Blame it on a big uptake in social networking sites such as MySpace, where people are willingly keying in all this data about themselves, analysts at MessageLabs suggest.
In what has become an ongoing ritual among computer security vendors, MessageLabs on Wednesday plans to release statistics confirming the continued need for its services.
The volume of spam in February, extrapolated from spam directed at MessageLabs' clients, reached 77.8% of global e-mail traffic, an increase of 2 percentage points from January. One in every 112.9 messages carried malware, an increase of 0.05 percentage points. One in every 203.7 messages carried a phishing attack, a 0.58 percentage point drop.
"Traditionally, spam volume usually takes a dip after the Christmas period," said Mark Sunner, chief security analyst with MessageLabs. "Spam is actually a seasonal phenomenon and this is the first year in which it has continued to grow month after month."
That 77.8% spam volume figure is actually more like 84.5%, but MessageLabs isn't counting billions of SMTP connections that get dropped at the network level before they reach corporate e-mail gateways.
For those tempted to look at the slight decline in phishing as a ray of hope, think again. Sunner attributes the decline to criminals targeting their victims more efficiently. "We're seeing people's personal details -- their names, addresses, ZIP codes, that kind of thing -- used inside the messages that are purporting to come from banks," explained Sunner. "And this is increasingly a symptom of the big uptake in social networking sites such as MySpace, where people are willingly keying in all this data about themselves."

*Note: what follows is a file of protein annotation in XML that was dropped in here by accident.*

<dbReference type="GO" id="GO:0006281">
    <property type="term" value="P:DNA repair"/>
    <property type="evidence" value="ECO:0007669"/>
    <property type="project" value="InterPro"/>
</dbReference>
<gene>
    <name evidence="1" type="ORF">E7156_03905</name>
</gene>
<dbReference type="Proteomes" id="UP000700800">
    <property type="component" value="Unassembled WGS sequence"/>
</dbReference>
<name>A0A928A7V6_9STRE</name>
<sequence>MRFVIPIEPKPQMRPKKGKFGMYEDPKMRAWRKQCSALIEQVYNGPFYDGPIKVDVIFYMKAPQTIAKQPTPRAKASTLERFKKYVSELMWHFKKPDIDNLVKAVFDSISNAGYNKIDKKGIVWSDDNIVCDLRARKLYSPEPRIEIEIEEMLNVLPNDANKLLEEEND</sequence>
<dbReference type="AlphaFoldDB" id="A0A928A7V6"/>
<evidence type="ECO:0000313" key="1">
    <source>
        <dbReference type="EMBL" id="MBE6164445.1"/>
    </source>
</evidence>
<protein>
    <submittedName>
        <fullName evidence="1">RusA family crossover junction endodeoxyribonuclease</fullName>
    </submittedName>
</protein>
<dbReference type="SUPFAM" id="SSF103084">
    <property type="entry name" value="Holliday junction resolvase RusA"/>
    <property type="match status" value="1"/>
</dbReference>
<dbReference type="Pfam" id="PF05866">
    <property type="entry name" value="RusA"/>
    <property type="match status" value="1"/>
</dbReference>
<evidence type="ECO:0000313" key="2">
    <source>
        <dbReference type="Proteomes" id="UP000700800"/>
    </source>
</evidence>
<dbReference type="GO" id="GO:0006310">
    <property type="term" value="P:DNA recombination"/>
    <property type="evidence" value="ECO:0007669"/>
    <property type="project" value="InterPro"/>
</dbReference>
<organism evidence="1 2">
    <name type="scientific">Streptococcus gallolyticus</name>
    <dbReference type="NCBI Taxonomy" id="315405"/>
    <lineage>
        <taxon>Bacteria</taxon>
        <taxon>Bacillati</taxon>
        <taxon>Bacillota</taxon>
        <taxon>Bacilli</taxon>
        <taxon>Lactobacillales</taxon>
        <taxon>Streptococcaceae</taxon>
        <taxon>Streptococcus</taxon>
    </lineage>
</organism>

February also saw what Sunner describes as a massive proliferation of the Storm Worm bot. "Interestingly, it wasn't used so much for spamming," he said. "Rather, it was used for denial-of-service attacks against anti-spam companies. ...It's a healthy reminder of the amount of processing power the bad guys have at their disposal, by virtue of their bot nets."
One might also look at the virus rate from February 2006, which was 1 in 40 messages, and conclude that things are looking up. One might think that, but Sunner begs to differ. "Seemingly, that situation on the surface appears to be getting better," he said. "However, the reality behind that [is] we've seen an increase in the efficiency of bots." That means cyberthieves can send the same amount of spam with fewer bots, which means "a smaller blip on the security radar."
What's more, as e-mail threats decline, threats from Web traffic are on the rise. "While e-mail for some people is becoming quite buttoned-down from a security perspective, the Web may be a bit more open," said Sunner. "The bad guys are interested in the path of least resistance and are viewing HTTP protocols as a slightly softer target."
Sunner predicts that for the remainder of the year, spam volume will continue to increase and virus volume will decline as threats move to Web traffic.
If that's not scary enough to prompt a re-evaluation of your security budget, try this: Sunner said that in February 2006, MessageLabs detected attacks targeting specific individuals or corporations at a rate of two per week. Currently, MessageLabs finds one such attack per day. Sunner attributes the upward trend to the recent availability of toolkits that help those with intent but little technical skill direct targeted attacks.
Given that the company scans 190 million messages daily, it also may be worth worrying about being struck by lightning, a risk the National Weather Service rates at 1 in 700,000 annually.
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